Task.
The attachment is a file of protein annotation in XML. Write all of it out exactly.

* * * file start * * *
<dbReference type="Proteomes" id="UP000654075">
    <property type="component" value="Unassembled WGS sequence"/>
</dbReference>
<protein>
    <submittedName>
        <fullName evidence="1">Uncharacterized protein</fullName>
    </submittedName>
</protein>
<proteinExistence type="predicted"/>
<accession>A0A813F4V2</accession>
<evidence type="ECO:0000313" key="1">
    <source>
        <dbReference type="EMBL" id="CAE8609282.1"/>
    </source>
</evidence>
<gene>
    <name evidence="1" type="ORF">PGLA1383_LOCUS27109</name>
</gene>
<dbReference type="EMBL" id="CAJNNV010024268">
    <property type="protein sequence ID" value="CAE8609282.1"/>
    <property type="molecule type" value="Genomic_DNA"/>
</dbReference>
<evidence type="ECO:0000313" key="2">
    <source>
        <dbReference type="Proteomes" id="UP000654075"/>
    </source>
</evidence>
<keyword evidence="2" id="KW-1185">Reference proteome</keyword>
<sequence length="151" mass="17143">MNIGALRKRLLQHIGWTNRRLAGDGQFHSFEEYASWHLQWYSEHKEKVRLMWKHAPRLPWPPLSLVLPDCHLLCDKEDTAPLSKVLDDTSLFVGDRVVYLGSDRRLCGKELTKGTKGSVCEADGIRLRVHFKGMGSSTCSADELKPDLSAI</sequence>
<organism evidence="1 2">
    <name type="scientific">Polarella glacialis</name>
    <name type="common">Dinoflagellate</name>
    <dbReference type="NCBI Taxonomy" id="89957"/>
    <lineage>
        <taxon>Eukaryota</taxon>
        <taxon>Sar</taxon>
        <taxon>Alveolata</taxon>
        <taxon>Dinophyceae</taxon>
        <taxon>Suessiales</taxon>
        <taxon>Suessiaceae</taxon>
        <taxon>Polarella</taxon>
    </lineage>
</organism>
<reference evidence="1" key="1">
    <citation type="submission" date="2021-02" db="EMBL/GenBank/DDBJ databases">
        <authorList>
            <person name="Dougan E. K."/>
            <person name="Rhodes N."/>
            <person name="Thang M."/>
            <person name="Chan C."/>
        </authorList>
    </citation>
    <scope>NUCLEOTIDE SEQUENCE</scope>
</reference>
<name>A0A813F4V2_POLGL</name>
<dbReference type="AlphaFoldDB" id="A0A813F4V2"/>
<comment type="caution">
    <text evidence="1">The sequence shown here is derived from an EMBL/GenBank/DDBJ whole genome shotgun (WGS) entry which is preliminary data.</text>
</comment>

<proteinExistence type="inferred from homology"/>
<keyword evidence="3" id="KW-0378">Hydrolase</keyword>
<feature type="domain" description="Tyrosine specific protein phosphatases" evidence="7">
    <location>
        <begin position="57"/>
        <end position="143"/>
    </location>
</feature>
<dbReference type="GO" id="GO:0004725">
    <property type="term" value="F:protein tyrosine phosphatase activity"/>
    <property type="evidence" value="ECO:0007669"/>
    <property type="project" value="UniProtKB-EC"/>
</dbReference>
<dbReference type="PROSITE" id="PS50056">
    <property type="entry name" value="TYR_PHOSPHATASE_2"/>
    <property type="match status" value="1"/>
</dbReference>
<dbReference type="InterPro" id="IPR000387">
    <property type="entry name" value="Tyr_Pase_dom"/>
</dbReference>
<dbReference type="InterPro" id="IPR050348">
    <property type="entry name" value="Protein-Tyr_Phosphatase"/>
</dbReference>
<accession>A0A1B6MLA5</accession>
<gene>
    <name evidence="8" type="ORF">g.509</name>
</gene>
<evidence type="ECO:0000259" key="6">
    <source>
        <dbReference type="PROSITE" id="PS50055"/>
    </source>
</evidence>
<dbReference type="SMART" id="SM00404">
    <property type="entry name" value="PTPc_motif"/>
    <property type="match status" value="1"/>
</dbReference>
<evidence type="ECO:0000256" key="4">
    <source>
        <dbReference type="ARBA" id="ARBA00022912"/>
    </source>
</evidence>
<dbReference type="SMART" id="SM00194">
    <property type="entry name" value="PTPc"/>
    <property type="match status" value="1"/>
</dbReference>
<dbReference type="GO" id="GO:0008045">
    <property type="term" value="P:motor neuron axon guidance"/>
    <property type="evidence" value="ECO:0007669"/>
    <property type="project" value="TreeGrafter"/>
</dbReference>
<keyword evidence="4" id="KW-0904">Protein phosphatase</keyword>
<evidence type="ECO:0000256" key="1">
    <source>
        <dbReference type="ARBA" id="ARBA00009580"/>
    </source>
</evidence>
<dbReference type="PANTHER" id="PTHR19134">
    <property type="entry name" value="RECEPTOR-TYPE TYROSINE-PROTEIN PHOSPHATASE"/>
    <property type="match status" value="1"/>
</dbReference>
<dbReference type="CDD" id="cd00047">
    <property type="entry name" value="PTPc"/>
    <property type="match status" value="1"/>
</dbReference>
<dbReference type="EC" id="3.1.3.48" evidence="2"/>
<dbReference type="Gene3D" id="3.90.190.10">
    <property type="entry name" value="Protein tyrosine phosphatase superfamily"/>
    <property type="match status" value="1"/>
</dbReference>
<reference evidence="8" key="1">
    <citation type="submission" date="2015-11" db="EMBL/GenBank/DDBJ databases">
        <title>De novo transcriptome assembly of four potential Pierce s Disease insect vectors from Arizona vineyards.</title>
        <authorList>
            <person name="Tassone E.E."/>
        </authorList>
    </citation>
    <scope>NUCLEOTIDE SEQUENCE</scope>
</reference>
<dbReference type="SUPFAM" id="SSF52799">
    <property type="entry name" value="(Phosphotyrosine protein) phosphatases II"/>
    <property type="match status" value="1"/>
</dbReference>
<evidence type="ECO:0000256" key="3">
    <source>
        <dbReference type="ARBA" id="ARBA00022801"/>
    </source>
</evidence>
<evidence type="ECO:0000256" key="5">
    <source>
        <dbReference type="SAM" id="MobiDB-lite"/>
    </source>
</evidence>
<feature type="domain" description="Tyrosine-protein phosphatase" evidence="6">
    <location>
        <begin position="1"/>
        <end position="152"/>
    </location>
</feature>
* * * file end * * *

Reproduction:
<dbReference type="Proteomes" id="UP000654075">
    <property type="component" value="Unassembled WGS sequence"/>
</dbReference>
<protein>
    <submittedName>
        <fullName evidence="1">Uncharacterized protein</fullName>
    </submittedName>
</protein>
<proteinExistence type="predicted"/>
<accession>A0A813F4V2</accession>
<evidence type="ECO:0000313" key="1">
    <source>
        <dbReference type="EMBL" id="CAE8609282.1"/>
    </source>
</evidence>
<gene>
    <name evidence="1" type="ORF">PGLA1383_LOCUS27109</name>
</gene>
<dbReference type="EMBL" id="CAJNNV010024268">
    <property type="protein sequence ID" value="CAE8609282.1"/>
    <property type="molecule type" value="Genomic_DNA"/>
</dbReference>
<evidence type="ECO:0000313" key="2">
    <source>
        <dbReference type="Proteomes" id="UP000654075"/>
    </source>
</evidence>
<keyword evidence="2" id="KW-1185">Reference proteome</keyword>
<sequence length="151" mass="17143">MNIGALRKRLLQHIGWTNRRLAGDGQFHSFEEYASWHLQWYSEHKEKVRLMWKHAPRLPWPPLSLVLPDCHLLCDKEDTAPLSKVLDDTSLFVGDRVVYLGSDRRLCGKELTKGTKGSVCEADGIRLRVHFKGMGSSTCSADELKPDLSAI</sequence>
<organism evidence="1 2">
    <name type="scientific">Polarella glacialis</name>
    <name type="common">Dinoflagellate</name>
    <dbReference type="NCBI Taxonomy" id="89957"/>
    <lineage>
        <taxon>Eukaryota</taxon>
        <taxon>Sar</taxon>
        <taxon>Alveolata</taxon>
        <taxon>Dinophyceae</taxon>
        <taxon>Suessiales</taxon>
        <taxon>Suessiaceae</taxon>
        <taxon>Polarella</taxon>
    </lineage>
</organism>
<reference evidence="1" key="1">
    <citation type="submission" date="2021-02" db="EMBL/GenBank/DDBJ databases">
        <authorList>
            <person name="Dougan E. K."/>
            <person name="Rhodes N."/>
            <person name="Thang M."/>
            <person name="Chan C."/>
        </authorList>
    </citation>
    <scope>NUCLEOTIDE SEQUENCE</scope>
</reference>
<name>A0A813F4V2_POLGL</name>
<dbReference type="AlphaFoldDB" id="A0A813F4V2"/>
<comment type="caution">
    <text evidence="1">The sequence shown here is derived from an EMBL/GenBank/DDBJ whole genome shotgun (WGS) entry which is preliminary data.</text>
</comment>

<proteinExistence type="inferred from homology"/>
<keyword evidence="3" id="KW-0378">Hydrolase</keyword>
<feature type="domain" description="Tyrosine specific protein phosphatases" evidence="7">
    <location>
        <begin position="57"/>
        <end position="143"/>
    </location>
</feature>
<dbReference type="GO" id="GO:0004725">
    <property type="term" value="F:protein tyrosine phosphatase activity"/>
    <property type="evidence" value="ECO:0007669"/>
    <property type="project" value="UniProtKB-EC"/>
</dbReference>
<dbReference type="PROSITE" id="PS50056">
    <property type="entry name" value="TYR_PHOSPHATASE_2"/>
    <property type="match status" value="1"/>
</dbReference>
<dbReference type="InterPro" id="IPR000387">
    <property type="entry name" value="Tyr_Pase_dom"/>
</dbReference>
<dbReference type="InterPro" id="IPR050348">
    <property type="entry name" value="Protein-Tyr_Phosphatase"/>
</dbReference>
<accession>A0A1B6MLA5</accession>
<gene>
    <name evidence="8" type="ORF">g.509</name>
</gene>
<evidence type="ECO:0000259" key="6">
    <source>
        <dbReference type="PROSITE" id="PS50055"/>
    </source>
</evidence>
<dbReference type="SMART" id="SM00404">
    <property type="entry name" value="PTPc_motif"/>
    <property type="match status" value="1"/>
</dbReference>
<evidence type="ECO:0000256" key="4">
    <source>
        <dbReference type="ARBA" id="ARBA00022912"/>
    </source>
</evidence>
<dbReference type="SMART" id="SM00194">
    <property type="entry name" value="PTPc"/>
    <property type="match status" value="1"/>
</dbReference>
<dbReference type="GO" id="GO:0008045">
    <property type="term" value="P:motor neuron axon guidance"/>
    <property type="evidence" value="ECO:0007669"/>
    <property type="project" value="TreeGrafter"/>
</dbReference>
<keyword evidence="4" id="KW-0904">Protein phosphatase</keyword>
<evidence type="ECO:0000256" key="1">
    <source>
        <dbReference type="ARBA" id="ARBA00009580"/>
    </source>
</evidence>
<dbReference type="PANTHER" id="PTHR19134">
    <property type="entry name" value="RECEPTOR-TYPE TYROSINE-PROTEIN PHOSPHATASE"/>
    <property type="match status" value="1"/>
</dbReference>
<dbReference type="CDD" id="cd00047">
    <property type="entry name" value="PTPc"/>
    <property type="match status" value="1"/>
</dbReference>
<dbReference type="EC" id="3.1.3.48" evidence="2"/>
<dbReference type="Gene3D" id="3.90.190.10">
    <property type="entry name" value="Protein tyrosine phosphatase superfamily"/>
    <property type="match status" value="1"/>
</dbReference>
<reference evidence="8" key="1">
    <citation type="submission" date="2015-11" db="EMBL/GenBank/DDBJ databases">
        <title>De novo transcriptome assembly of four potential Pierce s Disease insect vectors from Arizona vineyards.</title>
        <authorList>
            <person name="Tassone E.E."/>
        </authorList>
    </citation>
    <scope>NUCLEOTIDE SEQUENCE</scope>
</reference>
<dbReference type="SUPFAM" id="SSF52799">
    <property type="entry name" value="(Phosphotyrosine protein) phosphatases II"/>
    <property type="match status" value="1"/>
</dbReference>
<evidence type="ECO:0000256" key="3">
    <source>
        <dbReference type="ARBA" id="ARBA00022801"/>
    </source>
</evidence>
<evidence type="ECO:0000256" key="5">
    <source>
        <dbReference type="SAM" id="MobiDB-lite"/>
    </source>
</evidence>
<feature type="domain" description="Tyrosine-protein phosphatase" evidence="6">
    <location>
        <begin position="1"/>
        <end position="152"/>
    </location>
</feature>